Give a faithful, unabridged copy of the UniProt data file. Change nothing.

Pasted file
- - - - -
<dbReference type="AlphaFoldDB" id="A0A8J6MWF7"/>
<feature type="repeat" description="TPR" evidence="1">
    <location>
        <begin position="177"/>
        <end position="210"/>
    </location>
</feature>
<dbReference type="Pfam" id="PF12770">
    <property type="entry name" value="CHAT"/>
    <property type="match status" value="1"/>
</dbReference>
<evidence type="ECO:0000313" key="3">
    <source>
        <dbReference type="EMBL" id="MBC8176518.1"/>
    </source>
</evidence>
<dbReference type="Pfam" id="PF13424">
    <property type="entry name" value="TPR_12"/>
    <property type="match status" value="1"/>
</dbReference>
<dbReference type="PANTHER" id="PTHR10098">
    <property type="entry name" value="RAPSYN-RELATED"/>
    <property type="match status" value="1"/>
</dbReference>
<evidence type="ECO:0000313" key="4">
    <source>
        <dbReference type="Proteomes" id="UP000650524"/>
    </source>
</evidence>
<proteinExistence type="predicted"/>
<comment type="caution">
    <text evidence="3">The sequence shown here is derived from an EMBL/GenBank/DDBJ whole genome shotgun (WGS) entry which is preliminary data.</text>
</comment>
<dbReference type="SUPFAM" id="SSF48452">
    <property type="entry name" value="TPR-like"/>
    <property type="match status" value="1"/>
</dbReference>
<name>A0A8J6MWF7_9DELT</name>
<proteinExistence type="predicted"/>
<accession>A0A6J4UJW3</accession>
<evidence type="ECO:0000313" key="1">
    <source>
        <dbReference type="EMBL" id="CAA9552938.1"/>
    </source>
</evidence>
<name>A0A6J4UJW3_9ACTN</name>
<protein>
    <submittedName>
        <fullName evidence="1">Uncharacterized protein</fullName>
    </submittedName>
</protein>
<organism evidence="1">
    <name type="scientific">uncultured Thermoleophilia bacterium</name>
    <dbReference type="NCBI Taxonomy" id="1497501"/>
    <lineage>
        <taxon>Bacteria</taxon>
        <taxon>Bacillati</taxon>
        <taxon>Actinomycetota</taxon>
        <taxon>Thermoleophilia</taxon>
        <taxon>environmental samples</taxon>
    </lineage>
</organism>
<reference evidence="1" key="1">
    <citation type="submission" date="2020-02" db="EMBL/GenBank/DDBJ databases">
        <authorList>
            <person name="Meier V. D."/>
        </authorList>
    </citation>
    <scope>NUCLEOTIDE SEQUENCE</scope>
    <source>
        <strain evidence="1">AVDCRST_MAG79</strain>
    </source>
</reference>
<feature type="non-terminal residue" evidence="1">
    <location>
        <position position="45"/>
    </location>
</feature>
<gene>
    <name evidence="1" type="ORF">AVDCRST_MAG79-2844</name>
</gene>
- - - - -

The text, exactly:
<dbReference type="AlphaFoldDB" id="A0A8J6MWF7"/>
<feature type="repeat" description="TPR" evidence="1">
    <location>
        <begin position="177"/>
        <end position="210"/>
    </location>
</feature>
<dbReference type="Pfam" id="PF12770">
    <property type="entry name" value="CHAT"/>
    <property type="match status" value="1"/>
</dbReference>
<evidence type="ECO:0000313" key="3">
    <source>
        <dbReference type="EMBL" id="MBC8176518.1"/>
    </source>
</evidence>
<dbReference type="Pfam" id="PF13424">
    <property type="entry name" value="TPR_12"/>
    <property type="match status" value="1"/>
</dbReference>
<dbReference type="PANTHER" id="PTHR10098">
    <property type="entry name" value="RAPSYN-RELATED"/>
    <property type="match status" value="1"/>
</dbReference>
<evidence type="ECO:0000313" key="4">
    <source>
        <dbReference type="Proteomes" id="UP000650524"/>
    </source>
</evidence>
<proteinExistence type="predicted"/>
<comment type="caution">
    <text evidence="3">The sequence shown here is derived from an EMBL/GenBank/DDBJ whole genome shotgun (WGS) entry which is preliminary data.</text>
</comment>
<dbReference type="SUPFAM" id="SSF48452">
    <property type="entry name" value="TPR-like"/>
    <property type="match status" value="1"/>
</dbReference>
<name>A0A8J6MWF7_9DELT</name>
<proteinExistence type="predicted"/>
<accession>A0A6J4UJW3</accession>
<evidence type="ECO:0000313" key="1">
    <source>
        <dbReference type="EMBL" id="CAA9552938.1"/>
    </source>
</evidence>
<name>A0A6J4UJW3_9ACTN</name>
<protein>
    <submittedName>
        <fullName evidence="1">Uncharacterized protein</fullName>
    </submittedName>
</protein>
<organism evidence="1">
    <name type="scientific">uncultured Thermoleophilia bacterium</name>
    <dbReference type="NCBI Taxonomy" id="1497501"/>
    <lineage>
        <taxon>Bacteria</taxon>
        <taxon>Bacillati</taxon>
        <taxon>Actinomycetota</taxon>
        <taxon>Thermoleophilia</taxon>
        <taxon>environmental samples</taxon>
    </lineage>
</organism>
<reference evidence="1" key="1">
    <citation type="submission" date="2020-02" db="EMBL/GenBank/DDBJ databases">
        <authorList>
            <person name="Meier V. D."/>
        </authorList>
    </citation>
    <scope>NUCLEOTIDE SEQUENCE</scope>
    <source>
        <strain evidence="1">AVDCRST_MAG79</strain>
    </source>
</reference>
<feature type="non-terminal residue" evidence="1">
    <location>
        <position position="45"/>
    </location>
</feature>
<gene>
    <name evidence="1" type="ORF">AVDCRST_MAG79-2844</name>
</gene>